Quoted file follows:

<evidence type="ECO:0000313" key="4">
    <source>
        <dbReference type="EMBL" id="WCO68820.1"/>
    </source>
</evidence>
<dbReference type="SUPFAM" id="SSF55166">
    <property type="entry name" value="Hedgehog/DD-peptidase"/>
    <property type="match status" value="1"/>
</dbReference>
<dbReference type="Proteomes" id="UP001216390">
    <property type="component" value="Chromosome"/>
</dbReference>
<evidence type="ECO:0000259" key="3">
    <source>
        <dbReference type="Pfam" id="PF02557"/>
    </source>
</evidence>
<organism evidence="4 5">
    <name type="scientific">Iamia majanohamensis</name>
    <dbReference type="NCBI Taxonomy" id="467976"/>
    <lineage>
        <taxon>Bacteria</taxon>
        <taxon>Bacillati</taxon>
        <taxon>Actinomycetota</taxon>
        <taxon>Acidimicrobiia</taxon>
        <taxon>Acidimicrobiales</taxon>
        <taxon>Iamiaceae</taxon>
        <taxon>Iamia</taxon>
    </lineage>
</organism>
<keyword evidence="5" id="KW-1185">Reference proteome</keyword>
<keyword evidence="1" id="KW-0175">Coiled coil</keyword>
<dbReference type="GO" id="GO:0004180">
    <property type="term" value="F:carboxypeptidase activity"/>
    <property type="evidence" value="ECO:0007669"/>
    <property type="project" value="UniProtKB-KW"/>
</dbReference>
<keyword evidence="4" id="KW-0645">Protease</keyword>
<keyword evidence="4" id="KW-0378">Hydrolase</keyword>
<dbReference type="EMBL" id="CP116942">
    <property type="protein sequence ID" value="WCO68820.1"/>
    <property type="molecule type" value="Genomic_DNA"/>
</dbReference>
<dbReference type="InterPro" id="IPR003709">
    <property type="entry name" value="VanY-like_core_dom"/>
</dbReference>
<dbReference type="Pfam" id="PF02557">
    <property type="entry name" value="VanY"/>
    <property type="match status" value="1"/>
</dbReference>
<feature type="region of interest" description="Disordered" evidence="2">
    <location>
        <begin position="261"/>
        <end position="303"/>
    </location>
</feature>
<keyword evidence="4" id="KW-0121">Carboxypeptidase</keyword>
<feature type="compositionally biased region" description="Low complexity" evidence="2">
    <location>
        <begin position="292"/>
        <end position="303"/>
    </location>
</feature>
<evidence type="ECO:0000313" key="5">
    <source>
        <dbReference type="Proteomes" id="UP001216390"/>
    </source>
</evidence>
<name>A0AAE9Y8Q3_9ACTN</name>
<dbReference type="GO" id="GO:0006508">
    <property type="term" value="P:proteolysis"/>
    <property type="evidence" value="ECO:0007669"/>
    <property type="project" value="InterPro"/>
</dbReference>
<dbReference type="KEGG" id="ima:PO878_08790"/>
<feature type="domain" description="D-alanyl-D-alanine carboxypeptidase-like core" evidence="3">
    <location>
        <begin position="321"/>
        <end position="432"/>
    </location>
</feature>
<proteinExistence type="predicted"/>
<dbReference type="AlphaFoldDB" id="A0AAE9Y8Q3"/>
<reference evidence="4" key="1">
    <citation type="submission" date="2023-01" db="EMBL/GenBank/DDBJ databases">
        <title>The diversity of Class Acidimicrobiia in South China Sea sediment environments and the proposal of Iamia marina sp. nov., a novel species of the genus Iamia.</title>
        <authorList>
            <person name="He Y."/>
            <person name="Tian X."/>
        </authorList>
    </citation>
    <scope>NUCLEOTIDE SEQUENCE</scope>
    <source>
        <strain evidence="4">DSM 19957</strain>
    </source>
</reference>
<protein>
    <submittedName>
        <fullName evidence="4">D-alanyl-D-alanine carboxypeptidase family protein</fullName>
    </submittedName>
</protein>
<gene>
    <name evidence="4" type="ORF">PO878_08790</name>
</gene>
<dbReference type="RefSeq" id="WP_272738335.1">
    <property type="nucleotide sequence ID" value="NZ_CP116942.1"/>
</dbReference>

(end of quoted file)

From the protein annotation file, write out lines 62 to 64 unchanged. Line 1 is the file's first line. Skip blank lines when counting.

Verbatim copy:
    </location>
</feature>
<evidence type="ECO:0000313" key="5">